Researchers at University of California San Diego have developed a tiny ‘pop-up’ sensor that can measure the electronic signals propagating inside cardiac cells. The technology consists of tiny spike-like protrusions that can penetrate cell membranes without causing damage, and which can detect electrical signals within individual cells and between cells in 3D tissue samples. The device could provide new insights into cardiac diseases, including myocardial infarction and arrhythmias. Cardiac tissue is intrinsically dependent on electrical activity for correct function, and measuring this accurately on a single cell level and intercellularly...Read More
Blackrock Neurotech, a medical technology company based in Salt Lake City, created a suite of brain-computer interface systems with the goal of empowering patients to have increased independence and quality of life. This latest technology aims to restore written communication in patients who have difficulties in this regard, such as those affected by paralysis. The company's new system, which Blackrock aims to make available in late 2022, allows patients to type text by merely imagining themselves writing or typing the words. The system uses machine learning to decode neural signals...Read More
We have all been living through a life-altering pandemic. As a result, words such as “oxygenation” and “pulse oximetry” have become mainstream and the general public has increased the use of pulse oximeters. This should come as no surprise since hypoxia (i.e., low blood oxygen level) is one of the hallmarks of COVID-19 pneumonia. Today, there are many affordable personal pulse oximeters on the market. Traditional clip-on designs have several limitations. For example, they do not allow continuous monitoring, which may be indicated for some individuals. Thus, Wellue, a Chinese-based...Read More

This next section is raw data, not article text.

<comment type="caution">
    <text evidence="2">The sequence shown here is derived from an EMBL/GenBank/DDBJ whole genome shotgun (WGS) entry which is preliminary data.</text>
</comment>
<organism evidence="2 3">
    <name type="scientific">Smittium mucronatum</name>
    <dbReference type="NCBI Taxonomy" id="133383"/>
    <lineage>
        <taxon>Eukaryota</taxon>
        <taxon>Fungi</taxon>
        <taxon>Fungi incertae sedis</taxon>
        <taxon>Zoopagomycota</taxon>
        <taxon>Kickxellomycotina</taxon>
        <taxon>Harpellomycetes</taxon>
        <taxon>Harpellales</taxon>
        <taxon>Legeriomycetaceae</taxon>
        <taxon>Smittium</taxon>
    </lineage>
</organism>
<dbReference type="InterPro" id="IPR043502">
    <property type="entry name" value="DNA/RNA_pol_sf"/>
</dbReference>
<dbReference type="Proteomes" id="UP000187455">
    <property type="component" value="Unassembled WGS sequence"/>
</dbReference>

December 22nd, 2021 by Conn Hastings
Researchers at Ludwig-Maximilians-Universität München in Germany have developed a light-activated form of the enzymes that power the polymerase chain reaction (PCR) assay. The assay has gained recent fame among the general public because of its use as a COVID-19 diagnostic tool. The technique could lead to alternatives to current heat-activated enzymes, which are difficult to design and create, and are not suitable for enzymes that are easily damaged by high temperatures. The method may help to expand the scope of what is possible with PCR. PCR has been around for...Read More
Respira Labs, a medtech company based in California, created the Sylvee sensor, an adhesive patch that the user wears on their lower rib cage, and which monitors respiratory health. The device works through acoustic resonance, whereby it emits sound into the chest cavity and analyzes the echoed vibrations. The measured data provide information on lung air volume and correlate with the amount of air that is trapped in the lungs, which can offer a warning sign that a respiratory exacerbation is possible. With many COVID-19 patients experiencing impaired breathing for...Read More

December 21st, 2021 by Conn Hastings